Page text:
I’ll be revisiting these beers soon.  When that day comes, you’ll find me back at the Bergmann Kiosk.


[Above, Steve rides the Sauf Train – in this case, one of the flying rhinos scattered throughout Dortmund.]


Today’s Brewery: Hövels (Original) Altbier

After visiting the Leipzig and the Gose brewery, Matthias was quick to bring Steve and I back to our senses, and back to Dortmund beer.  As any Dortmunder will tell you, this city was once the beer capital of the nation, brewing export and altbier, and producing more barrels than any city in Germany.  But then the Czechs introduced the pilsner style; major breweries like D.U.B. (now D.A.B.) and Brinkhoff’s merged; and economic pressures dampened Dortmund’s beer output at the same time that they crushed the steel and coal industries.  Today one would be forgiven for assuming that “Dortmunder beer” is pilsner, a foreign style.  Kronen, D.A.B., Brinkhoffs, Bergmann, are all famous for their pils (which they make quite well).  For a taste of the Old Dortmund, we went to Hövels.


Half-litres of Hövels Original appeared almost as soon as we sat down.  This brew is an altbier, or a German brown ale conditioned for long periods, giving it mellow malts and some of the fruitiest notes you’ll taste in an any ale.  That isn’t to say the Original is sweet – it opens with abundant fruity aromas, but as soon as the first sip passes your palate these are gone – only to reappear in the aftertaste, a fruity flourish.  Malts predominate, with touches of toffee, light hops, and just enough sweetness.  The beer pours an almost cola color.

Steve likened it to an IPA without the bitterness; Matthias said “It’s just that Hövels taste.”

Our appetizers arrived before we’d finished the beers.  I ordered a Dortmunder Salzkuchen (saltcake) mit Zwiebelmett (raw pig meat).  Growing up eating beef on weck in Buffalo, this was pleasantly familiar – but filling.  When the waitress came to ask about our main course, Steve and I wisely decided to split a Westphalian Rosary.  Matthias was bolder, and ordered an entire pig knuckle for himself.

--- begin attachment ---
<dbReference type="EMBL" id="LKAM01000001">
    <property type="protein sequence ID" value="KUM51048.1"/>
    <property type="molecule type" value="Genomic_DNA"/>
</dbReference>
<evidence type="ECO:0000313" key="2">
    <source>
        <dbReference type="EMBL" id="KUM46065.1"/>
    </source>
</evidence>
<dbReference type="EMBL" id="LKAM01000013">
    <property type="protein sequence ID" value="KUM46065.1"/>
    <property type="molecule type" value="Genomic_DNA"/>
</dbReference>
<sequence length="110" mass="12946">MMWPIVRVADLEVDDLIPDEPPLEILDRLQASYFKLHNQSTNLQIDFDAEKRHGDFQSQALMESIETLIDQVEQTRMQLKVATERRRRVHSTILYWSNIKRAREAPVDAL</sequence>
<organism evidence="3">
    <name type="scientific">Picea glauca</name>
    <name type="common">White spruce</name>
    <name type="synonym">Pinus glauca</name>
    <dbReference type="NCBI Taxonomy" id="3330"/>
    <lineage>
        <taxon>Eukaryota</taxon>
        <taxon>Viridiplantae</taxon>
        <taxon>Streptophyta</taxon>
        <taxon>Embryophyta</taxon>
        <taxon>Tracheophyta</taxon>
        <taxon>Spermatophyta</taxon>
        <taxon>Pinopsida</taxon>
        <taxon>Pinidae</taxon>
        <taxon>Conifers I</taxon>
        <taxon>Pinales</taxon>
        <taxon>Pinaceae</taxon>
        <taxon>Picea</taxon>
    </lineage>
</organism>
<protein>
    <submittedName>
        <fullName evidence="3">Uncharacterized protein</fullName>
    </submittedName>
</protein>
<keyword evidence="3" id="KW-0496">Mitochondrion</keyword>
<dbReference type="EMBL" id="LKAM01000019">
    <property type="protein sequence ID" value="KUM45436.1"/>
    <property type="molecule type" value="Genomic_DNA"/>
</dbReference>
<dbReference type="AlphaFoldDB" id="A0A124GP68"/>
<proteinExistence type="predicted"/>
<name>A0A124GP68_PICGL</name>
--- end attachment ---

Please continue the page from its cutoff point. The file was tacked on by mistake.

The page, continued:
The knuckle tasted as if the pig had been killed only minutes before, and the Hövels mustard was incredibly piquant.  Steve and I demolished the rosary, starting with the tough and rustic sausage wheels, lingering over the sweet and golden potatoes, wedges of manna, and slowing our pace as we hit the kraut, good and hearty, though it could have been more assertive.



Midway through these meals, we ordered a round of Hövels Zwickelbier, a pale ale with a hue like good local honey.

Steve wasn’t impressed.  “It doesn’t have much profound to say and it doesn’t finish well,” he said.

I thought the Zwickel had a vaguely fecal aroma and a sweet aftertaste – an altogether agreeable beer but not impressive, and perhaps too filling to be paired with raw pig meat and a Westphalian Rosary.

But still, we thirsted.  The brewery wasn’t serving their seasonal beer that night, so with two beers to choose from, we retired to the gravel garden and returned to the Hövels Original.  I left wishing that I’d been able to try the seasonal brew, because with only two beers to choose from – choice met quality in the food more than the brews – I felt like I had little understanding of what holds Hövels together.  The answer might lie where the gastropub’s rustic fare meets the brilliant, if dusty, altbier: the Hövels folks hold Dortmund’s oldest culinary torch, plying well a trade carved out by bombs and washed away in a tide of Czech pilsner.  For visitors to a city sizzling with döner kebab and currywurst and floating on Brinkhoff’s-D.A.B.-Hansa-Kronen pils, the Hövels brauerei is the best place to start looking for the old Westphalia.